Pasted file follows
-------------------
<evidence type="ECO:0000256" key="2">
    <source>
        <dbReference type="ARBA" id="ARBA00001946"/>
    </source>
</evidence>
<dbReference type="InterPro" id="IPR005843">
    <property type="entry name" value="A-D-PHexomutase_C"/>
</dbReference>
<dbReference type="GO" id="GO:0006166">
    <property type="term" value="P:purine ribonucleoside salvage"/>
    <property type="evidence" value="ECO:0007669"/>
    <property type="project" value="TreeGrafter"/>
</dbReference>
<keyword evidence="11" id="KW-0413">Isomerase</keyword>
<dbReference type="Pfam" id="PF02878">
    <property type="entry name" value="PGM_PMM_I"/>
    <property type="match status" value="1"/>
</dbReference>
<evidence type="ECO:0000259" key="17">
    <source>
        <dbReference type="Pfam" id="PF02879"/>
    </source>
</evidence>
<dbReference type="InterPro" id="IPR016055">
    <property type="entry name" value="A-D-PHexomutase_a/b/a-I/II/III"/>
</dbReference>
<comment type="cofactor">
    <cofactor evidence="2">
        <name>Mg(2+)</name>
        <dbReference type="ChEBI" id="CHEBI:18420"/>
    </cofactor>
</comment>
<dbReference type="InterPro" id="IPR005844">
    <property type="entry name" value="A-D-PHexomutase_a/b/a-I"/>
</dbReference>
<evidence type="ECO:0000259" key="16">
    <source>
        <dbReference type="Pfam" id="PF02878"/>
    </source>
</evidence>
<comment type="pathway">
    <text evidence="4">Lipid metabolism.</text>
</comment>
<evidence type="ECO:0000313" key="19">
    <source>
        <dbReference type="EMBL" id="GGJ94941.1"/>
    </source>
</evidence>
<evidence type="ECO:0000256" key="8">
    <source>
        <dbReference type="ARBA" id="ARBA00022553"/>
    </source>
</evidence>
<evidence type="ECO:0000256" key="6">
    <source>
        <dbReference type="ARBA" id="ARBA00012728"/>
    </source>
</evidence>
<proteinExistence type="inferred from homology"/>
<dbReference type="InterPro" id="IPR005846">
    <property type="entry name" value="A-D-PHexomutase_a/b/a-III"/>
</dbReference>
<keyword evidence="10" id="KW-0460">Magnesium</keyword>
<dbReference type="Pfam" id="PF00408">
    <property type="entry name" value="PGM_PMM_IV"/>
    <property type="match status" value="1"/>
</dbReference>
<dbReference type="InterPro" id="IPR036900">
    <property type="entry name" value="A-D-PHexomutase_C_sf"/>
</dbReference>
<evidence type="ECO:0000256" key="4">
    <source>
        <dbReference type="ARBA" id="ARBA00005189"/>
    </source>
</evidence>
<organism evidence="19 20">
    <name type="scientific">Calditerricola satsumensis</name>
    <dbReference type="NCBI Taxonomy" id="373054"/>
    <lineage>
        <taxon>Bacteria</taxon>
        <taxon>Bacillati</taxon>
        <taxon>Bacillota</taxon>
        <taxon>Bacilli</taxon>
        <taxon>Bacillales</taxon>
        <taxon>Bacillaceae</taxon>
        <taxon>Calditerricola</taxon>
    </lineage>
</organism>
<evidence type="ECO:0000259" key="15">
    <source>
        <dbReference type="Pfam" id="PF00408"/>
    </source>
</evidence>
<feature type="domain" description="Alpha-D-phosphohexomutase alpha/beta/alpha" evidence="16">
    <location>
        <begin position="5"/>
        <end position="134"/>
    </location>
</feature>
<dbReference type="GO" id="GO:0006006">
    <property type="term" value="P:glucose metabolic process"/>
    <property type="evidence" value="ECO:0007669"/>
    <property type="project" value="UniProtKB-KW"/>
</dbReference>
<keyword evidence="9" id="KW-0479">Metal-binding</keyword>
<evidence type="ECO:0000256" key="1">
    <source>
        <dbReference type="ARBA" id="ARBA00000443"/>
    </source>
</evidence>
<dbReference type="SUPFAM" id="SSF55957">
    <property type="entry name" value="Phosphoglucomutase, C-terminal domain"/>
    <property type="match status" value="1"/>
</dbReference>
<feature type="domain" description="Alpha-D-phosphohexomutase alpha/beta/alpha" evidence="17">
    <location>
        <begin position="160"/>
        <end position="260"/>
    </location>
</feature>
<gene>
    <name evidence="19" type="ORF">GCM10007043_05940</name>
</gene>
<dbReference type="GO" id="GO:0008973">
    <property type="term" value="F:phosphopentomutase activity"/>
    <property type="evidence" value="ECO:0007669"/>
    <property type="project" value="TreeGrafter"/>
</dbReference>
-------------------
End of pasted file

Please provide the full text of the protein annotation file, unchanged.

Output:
<evidence type="ECO:0000256" key="2">
    <source>
        <dbReference type="ARBA" id="ARBA00001946"/>
    </source>
</evidence>
<dbReference type="InterPro" id="IPR005843">
    <property type="entry name" value="A-D-PHexomutase_C"/>
</dbReference>
<dbReference type="GO" id="GO:0006166">
    <property type="term" value="P:purine ribonucleoside salvage"/>
    <property type="evidence" value="ECO:0007669"/>
    <property type="project" value="TreeGrafter"/>
</dbReference>
<keyword evidence="11" id="KW-0413">Isomerase</keyword>
<dbReference type="Pfam" id="PF02878">
    <property type="entry name" value="PGM_PMM_I"/>
    <property type="match status" value="1"/>
</dbReference>
<evidence type="ECO:0000259" key="17">
    <source>
        <dbReference type="Pfam" id="PF02879"/>
    </source>
</evidence>
<dbReference type="InterPro" id="IPR016055">
    <property type="entry name" value="A-D-PHexomutase_a/b/a-I/II/III"/>
</dbReference>
<comment type="cofactor">
    <cofactor evidence="2">
        <name>Mg(2+)</name>
        <dbReference type="ChEBI" id="CHEBI:18420"/>
    </cofactor>
</comment>
<dbReference type="InterPro" id="IPR005844">
    <property type="entry name" value="A-D-PHexomutase_a/b/a-I"/>
</dbReference>
<evidence type="ECO:0000259" key="16">
    <source>
        <dbReference type="Pfam" id="PF02878"/>
    </source>
</evidence>
<comment type="pathway">
    <text evidence="4">Lipid metabolism.</text>
</comment>
<evidence type="ECO:0000313" key="19">
    <source>
        <dbReference type="EMBL" id="GGJ94941.1"/>
    </source>
</evidence>
<evidence type="ECO:0000256" key="8">
    <source>
        <dbReference type="ARBA" id="ARBA00022553"/>
    </source>
</evidence>
<evidence type="ECO:0000256" key="6">
    <source>
        <dbReference type="ARBA" id="ARBA00012728"/>
    </source>
</evidence>
<proteinExistence type="inferred from homology"/>
<dbReference type="InterPro" id="IPR005846">
    <property type="entry name" value="A-D-PHexomutase_a/b/a-III"/>
</dbReference>
<keyword evidence="10" id="KW-0460">Magnesium</keyword>
<dbReference type="Pfam" id="PF00408">
    <property type="entry name" value="PGM_PMM_IV"/>
    <property type="match status" value="1"/>
</dbReference>
<dbReference type="InterPro" id="IPR036900">
    <property type="entry name" value="A-D-PHexomutase_C_sf"/>
</dbReference>
<evidence type="ECO:0000256" key="4">
    <source>
        <dbReference type="ARBA" id="ARBA00005189"/>
    </source>
</evidence>
<organism evidence="19 20">
    <name type="scientific">Calditerricola satsumensis</name>
    <dbReference type="NCBI Taxonomy" id="373054"/>
    <lineage>
        <taxon>Bacteria</taxon>
        <taxon>Bacillati</taxon>
        <taxon>Bacillota</taxon>
        <taxon>Bacilli</taxon>
        <taxon>Bacillales</taxon>
        <taxon>Bacillaceae</taxon>
        <taxon>Calditerricola</taxon>
    </lineage>
</organism>
<evidence type="ECO:0000259" key="15">
    <source>
        <dbReference type="Pfam" id="PF00408"/>
    </source>
</evidence>
<feature type="domain" description="Alpha-D-phosphohexomutase alpha/beta/alpha" evidence="16">
    <location>
        <begin position="5"/>
        <end position="134"/>
    </location>
</feature>
<dbReference type="GO" id="GO:0006006">
    <property type="term" value="P:glucose metabolic process"/>
    <property type="evidence" value="ECO:0007669"/>
    <property type="project" value="UniProtKB-KW"/>
</dbReference>
<keyword evidence="9" id="KW-0479">Metal-binding</keyword>
<evidence type="ECO:0000256" key="1">
    <source>
        <dbReference type="ARBA" id="ARBA00000443"/>
    </source>
</evidence>
<dbReference type="SUPFAM" id="SSF55957">
    <property type="entry name" value="Phosphoglucomutase, C-terminal domain"/>
    <property type="match status" value="1"/>
</dbReference>
<feature type="domain" description="Alpha-D-phosphohexomutase alpha/beta/alpha" evidence="17">
    <location>
        <begin position="160"/>
        <end position="260"/>
    </location>
</feature>
<gene>
    <name evidence="19" type="ORF">GCM10007043_05940</name>
</gene>
<dbReference type="GO" id="GO:0008973">
    <property type="term" value="F:phosphopentomutase activity"/>
    <property type="evidence" value="ECO:0007669"/>
    <property type="project" value="TreeGrafter"/>
</dbReference>